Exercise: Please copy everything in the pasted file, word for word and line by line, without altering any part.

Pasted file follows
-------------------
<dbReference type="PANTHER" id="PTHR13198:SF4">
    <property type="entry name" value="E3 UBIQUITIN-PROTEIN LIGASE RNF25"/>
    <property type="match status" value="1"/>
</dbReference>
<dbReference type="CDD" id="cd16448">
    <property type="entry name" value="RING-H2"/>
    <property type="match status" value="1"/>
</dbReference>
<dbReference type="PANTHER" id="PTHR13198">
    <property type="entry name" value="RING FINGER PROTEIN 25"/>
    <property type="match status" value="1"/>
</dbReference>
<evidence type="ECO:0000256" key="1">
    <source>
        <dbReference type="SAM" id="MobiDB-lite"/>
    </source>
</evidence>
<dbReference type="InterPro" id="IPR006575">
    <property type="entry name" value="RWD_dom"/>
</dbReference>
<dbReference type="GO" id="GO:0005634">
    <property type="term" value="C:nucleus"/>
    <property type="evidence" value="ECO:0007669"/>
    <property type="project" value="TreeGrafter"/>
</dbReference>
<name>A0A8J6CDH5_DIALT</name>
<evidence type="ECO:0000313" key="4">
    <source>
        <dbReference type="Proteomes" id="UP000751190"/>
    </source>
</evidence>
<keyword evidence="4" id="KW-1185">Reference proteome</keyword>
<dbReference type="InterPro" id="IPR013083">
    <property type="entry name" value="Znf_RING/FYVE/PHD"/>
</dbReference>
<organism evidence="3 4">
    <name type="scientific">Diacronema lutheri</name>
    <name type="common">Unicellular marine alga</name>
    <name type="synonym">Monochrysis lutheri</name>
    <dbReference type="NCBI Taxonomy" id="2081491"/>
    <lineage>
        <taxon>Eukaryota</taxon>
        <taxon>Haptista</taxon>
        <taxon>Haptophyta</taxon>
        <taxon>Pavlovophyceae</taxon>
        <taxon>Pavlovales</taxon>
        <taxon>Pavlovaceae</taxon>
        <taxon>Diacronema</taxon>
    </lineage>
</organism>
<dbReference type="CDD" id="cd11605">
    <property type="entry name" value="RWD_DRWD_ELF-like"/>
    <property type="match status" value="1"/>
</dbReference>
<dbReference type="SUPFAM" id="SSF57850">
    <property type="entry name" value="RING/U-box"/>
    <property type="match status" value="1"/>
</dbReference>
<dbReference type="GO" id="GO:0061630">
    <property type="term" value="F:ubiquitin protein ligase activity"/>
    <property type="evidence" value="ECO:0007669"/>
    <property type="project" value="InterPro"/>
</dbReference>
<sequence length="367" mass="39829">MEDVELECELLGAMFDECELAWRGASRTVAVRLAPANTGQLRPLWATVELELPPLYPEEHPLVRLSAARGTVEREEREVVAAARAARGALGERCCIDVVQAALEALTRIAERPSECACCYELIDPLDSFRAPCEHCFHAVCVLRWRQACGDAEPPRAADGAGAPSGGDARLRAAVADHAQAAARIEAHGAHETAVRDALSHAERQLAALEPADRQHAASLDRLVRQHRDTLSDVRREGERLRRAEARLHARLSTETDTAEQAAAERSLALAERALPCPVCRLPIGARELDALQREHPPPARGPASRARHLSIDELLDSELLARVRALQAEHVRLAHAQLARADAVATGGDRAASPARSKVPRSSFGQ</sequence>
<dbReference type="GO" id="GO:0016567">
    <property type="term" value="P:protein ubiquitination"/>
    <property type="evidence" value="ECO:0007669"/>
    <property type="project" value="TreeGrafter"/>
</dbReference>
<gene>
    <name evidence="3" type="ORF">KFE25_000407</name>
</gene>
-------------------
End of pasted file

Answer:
<dbReference type="PANTHER" id="PTHR13198:SF4">
    <property type="entry name" value="E3 UBIQUITIN-PROTEIN LIGASE RNF25"/>
    <property type="match status" value="1"/>
</dbReference>
<dbReference type="CDD" id="cd16448">
    <property type="entry name" value="RING-H2"/>
    <property type="match status" value="1"/>
</dbReference>
<dbReference type="PANTHER" id="PTHR13198">
    <property type="entry name" value="RING FINGER PROTEIN 25"/>
    <property type="match status" value="1"/>
</dbReference>
<evidence type="ECO:0000256" key="1">
    <source>
        <dbReference type="SAM" id="MobiDB-lite"/>
    </source>
</evidence>
<dbReference type="InterPro" id="IPR006575">
    <property type="entry name" value="RWD_dom"/>
</dbReference>
<dbReference type="GO" id="GO:0005634">
    <property type="term" value="C:nucleus"/>
    <property type="evidence" value="ECO:0007669"/>
    <property type="project" value="TreeGrafter"/>
</dbReference>
<name>A0A8J6CDH5_DIALT</name>
<evidence type="ECO:0000313" key="4">
    <source>
        <dbReference type="Proteomes" id="UP000751190"/>
    </source>
</evidence>
<keyword evidence="4" id="KW-1185">Reference proteome</keyword>
<dbReference type="InterPro" id="IPR013083">
    <property type="entry name" value="Znf_RING/FYVE/PHD"/>
</dbReference>
<organism evidence="3 4">
    <name type="scientific">Diacronema lutheri</name>
    <name type="common">Unicellular marine alga</name>
    <name type="synonym">Monochrysis lutheri</name>
    <dbReference type="NCBI Taxonomy" id="2081491"/>
    <lineage>
        <taxon>Eukaryota</taxon>
        <taxon>Haptista</taxon>
        <taxon>Haptophyta</taxon>
        <taxon>Pavlovophyceae</taxon>
        <taxon>Pavlovales</taxon>
        <taxon>Pavlovaceae</taxon>
        <taxon>Diacronema</taxon>
    </lineage>
</organism>
<dbReference type="CDD" id="cd11605">
    <property type="entry name" value="RWD_DRWD_ELF-like"/>
    <property type="match status" value="1"/>
</dbReference>
<dbReference type="SUPFAM" id="SSF57850">
    <property type="entry name" value="RING/U-box"/>
    <property type="match status" value="1"/>
</dbReference>
<dbReference type="GO" id="GO:0061630">
    <property type="term" value="F:ubiquitin protein ligase activity"/>
    <property type="evidence" value="ECO:0007669"/>
    <property type="project" value="InterPro"/>
</dbReference>
<sequence length="367" mass="39829">MEDVELECELLGAMFDECELAWRGASRTVAVRLAPANTGQLRPLWATVELELPPLYPEEHPLVRLSAARGTVEREEREVVAAARAARGALGERCCIDVVQAALEALTRIAERPSECACCYELIDPLDSFRAPCEHCFHAVCVLRWRQACGDAEPPRAADGAGAPSGGDARLRAAVADHAQAAARIEAHGAHETAVRDALSHAERQLAALEPADRQHAASLDRLVRQHRDTLSDVRREGERLRRAEARLHARLSTETDTAEQAAAERSLALAERALPCPVCRLPIGARELDALQREHPPPARGPASRARHLSIDELLDSELLARVRALQAEHVRLAHAQLARADAVATGGDRAASPARSKVPRSSFGQ</sequence>
<dbReference type="GO" id="GO:0016567">
    <property type="term" value="P:protein ubiquitination"/>
    <property type="evidence" value="ECO:0007669"/>
    <property type="project" value="TreeGrafter"/>
</dbReference>
<gene>
    <name evidence="3" type="ORF">KFE25_000407</name>
</gene>